When you clarify what your company stands for, these values can guide you in the right direction during your daily dilemmas. Make sure that all employees in your company know your core values, too. The idea is to get them to go through the workday with those same values instilled in them. Write your core values down, go over them during orientation, and reiterate them once or twice a year while also placing reminders around the workspace, whether it’s an office or a restaurant.
8. Promote From Within
Many employees don’t appreciate being at a job for years only to watch someone else come in at a higher position who doesn’t know the ins and outs of the company. You should only hire people that you can see promoting down the line at some point. Instead of hiring C-level employees, you can promote within and hire entry-level employees to train. Always keep your eyes open for who is truly making an effort at the company.
9. Set Standards
You want your employees to like you, but you also want your employees to behave in an appropriate manner. Establish standards and hold people to them. If you let employees get away with anything, they will do just about anything. Some common expectations include regular attendance, proper customer service, and appropriate behavior in the office. Establish consequences when an employee does not meet your expectations, and stick to them.
10. Have Fun
Just because you are at work does not mean you can’t have any fun. It’s okay to joke around with employees and let employees joke and laugh and have fun. Encourage social outings after work and allow people to be silly. For some workplace culture examples, you can even provide games in the break room or ice-cream socials once a month. These little extras can make an employee want to stay.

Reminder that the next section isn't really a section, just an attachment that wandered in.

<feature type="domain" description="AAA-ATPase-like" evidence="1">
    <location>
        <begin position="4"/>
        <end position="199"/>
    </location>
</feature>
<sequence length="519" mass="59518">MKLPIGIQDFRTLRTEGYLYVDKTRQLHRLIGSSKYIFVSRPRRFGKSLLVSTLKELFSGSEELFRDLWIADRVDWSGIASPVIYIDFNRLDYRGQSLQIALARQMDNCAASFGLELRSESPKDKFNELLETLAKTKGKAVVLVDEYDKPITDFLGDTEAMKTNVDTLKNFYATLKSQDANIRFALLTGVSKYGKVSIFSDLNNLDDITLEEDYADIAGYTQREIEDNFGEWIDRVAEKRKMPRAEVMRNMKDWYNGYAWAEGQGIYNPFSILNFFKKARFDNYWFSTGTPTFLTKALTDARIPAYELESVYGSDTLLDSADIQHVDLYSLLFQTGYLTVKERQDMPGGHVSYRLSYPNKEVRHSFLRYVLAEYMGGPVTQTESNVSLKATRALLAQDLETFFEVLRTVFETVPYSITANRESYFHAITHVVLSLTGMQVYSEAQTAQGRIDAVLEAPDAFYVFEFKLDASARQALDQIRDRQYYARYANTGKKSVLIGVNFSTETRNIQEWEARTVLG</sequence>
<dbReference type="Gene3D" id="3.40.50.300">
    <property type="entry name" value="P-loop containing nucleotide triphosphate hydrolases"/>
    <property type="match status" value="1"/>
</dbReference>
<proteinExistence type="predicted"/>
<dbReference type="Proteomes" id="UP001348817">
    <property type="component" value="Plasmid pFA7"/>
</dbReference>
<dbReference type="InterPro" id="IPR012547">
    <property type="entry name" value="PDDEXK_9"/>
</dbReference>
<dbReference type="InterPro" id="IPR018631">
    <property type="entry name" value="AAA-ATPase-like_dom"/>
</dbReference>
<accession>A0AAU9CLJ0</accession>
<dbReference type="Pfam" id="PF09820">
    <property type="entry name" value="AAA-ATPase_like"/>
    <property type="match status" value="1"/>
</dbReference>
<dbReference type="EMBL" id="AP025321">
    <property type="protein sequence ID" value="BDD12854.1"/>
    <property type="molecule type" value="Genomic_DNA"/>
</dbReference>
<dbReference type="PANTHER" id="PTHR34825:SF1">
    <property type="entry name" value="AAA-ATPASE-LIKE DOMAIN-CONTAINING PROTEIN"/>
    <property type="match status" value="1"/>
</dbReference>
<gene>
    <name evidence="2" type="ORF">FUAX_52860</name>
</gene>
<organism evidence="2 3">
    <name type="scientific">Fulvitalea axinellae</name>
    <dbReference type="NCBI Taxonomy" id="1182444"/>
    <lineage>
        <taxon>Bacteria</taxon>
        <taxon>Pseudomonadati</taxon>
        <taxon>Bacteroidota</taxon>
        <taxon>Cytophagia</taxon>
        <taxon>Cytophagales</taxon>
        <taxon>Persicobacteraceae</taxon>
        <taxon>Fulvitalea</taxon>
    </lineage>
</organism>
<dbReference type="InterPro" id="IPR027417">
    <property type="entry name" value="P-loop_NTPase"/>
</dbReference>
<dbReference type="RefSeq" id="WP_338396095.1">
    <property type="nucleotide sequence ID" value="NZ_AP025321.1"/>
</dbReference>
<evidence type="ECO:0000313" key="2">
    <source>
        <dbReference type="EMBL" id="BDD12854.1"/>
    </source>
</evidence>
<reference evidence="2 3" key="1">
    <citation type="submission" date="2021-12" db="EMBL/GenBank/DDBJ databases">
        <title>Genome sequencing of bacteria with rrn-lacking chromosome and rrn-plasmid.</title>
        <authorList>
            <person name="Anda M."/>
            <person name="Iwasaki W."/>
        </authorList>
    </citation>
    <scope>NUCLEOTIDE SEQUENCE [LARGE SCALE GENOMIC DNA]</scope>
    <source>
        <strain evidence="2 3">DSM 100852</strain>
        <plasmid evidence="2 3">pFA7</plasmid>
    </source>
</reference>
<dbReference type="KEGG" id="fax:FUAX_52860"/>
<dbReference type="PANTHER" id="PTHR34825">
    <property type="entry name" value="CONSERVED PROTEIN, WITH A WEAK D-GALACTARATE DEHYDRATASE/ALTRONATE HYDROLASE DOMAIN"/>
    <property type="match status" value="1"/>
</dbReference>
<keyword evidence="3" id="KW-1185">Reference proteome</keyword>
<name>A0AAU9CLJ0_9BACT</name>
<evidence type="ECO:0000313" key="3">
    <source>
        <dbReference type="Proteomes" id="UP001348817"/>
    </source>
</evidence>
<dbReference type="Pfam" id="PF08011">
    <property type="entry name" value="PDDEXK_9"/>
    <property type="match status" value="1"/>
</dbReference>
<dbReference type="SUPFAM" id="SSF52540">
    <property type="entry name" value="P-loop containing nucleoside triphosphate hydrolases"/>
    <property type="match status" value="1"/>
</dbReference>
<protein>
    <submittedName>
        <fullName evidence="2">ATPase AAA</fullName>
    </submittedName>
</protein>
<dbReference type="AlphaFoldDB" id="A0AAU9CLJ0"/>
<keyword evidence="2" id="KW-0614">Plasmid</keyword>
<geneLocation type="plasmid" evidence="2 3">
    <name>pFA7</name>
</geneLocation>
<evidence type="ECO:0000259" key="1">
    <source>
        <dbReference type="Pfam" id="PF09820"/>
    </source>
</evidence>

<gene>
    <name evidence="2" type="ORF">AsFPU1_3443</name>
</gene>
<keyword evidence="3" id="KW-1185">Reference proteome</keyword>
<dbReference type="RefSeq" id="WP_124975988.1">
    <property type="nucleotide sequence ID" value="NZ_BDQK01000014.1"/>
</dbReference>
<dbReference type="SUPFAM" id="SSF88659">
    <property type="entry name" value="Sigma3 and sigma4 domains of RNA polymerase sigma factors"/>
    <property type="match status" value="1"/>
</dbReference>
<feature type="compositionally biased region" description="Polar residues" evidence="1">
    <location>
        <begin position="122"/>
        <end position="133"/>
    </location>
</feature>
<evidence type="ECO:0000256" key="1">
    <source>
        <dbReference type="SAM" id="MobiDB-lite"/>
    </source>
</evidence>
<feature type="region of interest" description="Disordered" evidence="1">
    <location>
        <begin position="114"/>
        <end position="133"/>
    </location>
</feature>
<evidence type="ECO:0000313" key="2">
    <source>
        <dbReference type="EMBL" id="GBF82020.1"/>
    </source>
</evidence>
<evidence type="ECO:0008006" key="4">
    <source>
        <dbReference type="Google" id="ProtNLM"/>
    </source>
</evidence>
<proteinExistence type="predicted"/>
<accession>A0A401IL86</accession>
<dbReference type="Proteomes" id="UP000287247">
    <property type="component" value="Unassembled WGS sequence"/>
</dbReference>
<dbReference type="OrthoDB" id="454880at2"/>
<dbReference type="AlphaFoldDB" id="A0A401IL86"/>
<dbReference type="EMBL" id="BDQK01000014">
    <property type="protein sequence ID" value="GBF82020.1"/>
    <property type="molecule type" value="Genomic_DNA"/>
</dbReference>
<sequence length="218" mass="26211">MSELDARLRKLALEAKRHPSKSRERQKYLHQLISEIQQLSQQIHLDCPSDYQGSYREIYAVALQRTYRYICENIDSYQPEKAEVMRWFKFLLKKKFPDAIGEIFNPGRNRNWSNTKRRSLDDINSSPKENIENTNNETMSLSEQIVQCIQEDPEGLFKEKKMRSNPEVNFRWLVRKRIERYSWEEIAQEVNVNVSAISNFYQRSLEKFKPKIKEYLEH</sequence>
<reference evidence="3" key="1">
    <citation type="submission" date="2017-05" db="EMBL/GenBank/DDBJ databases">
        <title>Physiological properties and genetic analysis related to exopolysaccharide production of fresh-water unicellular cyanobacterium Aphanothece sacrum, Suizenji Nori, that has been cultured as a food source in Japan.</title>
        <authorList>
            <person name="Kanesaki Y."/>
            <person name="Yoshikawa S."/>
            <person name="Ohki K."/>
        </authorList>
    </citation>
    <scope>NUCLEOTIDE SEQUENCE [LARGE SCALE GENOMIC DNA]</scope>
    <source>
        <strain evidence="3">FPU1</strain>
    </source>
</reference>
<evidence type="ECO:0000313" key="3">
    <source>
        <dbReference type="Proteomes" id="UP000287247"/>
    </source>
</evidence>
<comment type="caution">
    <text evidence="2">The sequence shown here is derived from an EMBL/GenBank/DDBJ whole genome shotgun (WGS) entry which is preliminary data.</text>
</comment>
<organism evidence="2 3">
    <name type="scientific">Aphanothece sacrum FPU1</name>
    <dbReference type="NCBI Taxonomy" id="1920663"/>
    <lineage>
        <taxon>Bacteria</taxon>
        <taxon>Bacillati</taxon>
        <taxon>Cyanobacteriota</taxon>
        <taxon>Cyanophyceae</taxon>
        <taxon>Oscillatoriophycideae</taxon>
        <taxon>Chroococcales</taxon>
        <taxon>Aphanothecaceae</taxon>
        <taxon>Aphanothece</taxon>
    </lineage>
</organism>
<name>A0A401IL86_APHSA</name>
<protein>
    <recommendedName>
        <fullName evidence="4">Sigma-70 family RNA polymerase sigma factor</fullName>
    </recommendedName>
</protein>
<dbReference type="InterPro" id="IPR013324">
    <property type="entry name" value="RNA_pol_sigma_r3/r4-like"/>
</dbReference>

Hire Applicants Who Will Contribute to a Positive Environment
One of the best ways to create and maintain a positive company culture is to hire people who will help make it happen. Luckily, Sprockets empowers you to do precisely that. Our sophisticated solution to hiring combines natural language with artificial intelligence and over 80 years of psychological research to predict which applicants will succeed at your company and mesh well with your team. It’s not magic — it’s logic.
Schedule a demo today to see how the Sprockets solution works!
The COVID-19 pandemic has not only led to a rapid shift in remote work, but it has also changed the vetting and hiring of new employees. In fact, according to an HR survey by Gartner, 86% of companies are hiring and conducting interviews virtually. With unemployment rates increasing, it’s becoming a mammoth challenge for HR teams to find top talent from the large numbers of applicants without meeting them for the first interview. However, planning properly and leveraging the right resources can help your HR team successfully execute and expedite the remote-hiring process.
We’re going to take you through the entire process of vetting and hiring new employees remotely to ensure good hiring decisions and set your company up for success.
1. Define Your Ideal Candidate Persona
Employing someone based purely on your gut instinct can be a gamble. Not knowing what you’re looking for in a candidate could result in making a bad hiring decision, which might be costly for your company. As such, the first thing you should do before you put out a job posting is to determine what you’re looking for in a candidate. You should identify the traits and skills that are absolutely necessary (and those skills that are nice to have, but you can teach a candidate once they’re hired if they don’t have them). Establishing what you’re looking for in a candidate at the start of the process will not only save you plenty of time and money, but it will also help narrow down your search to the top candidates for the role.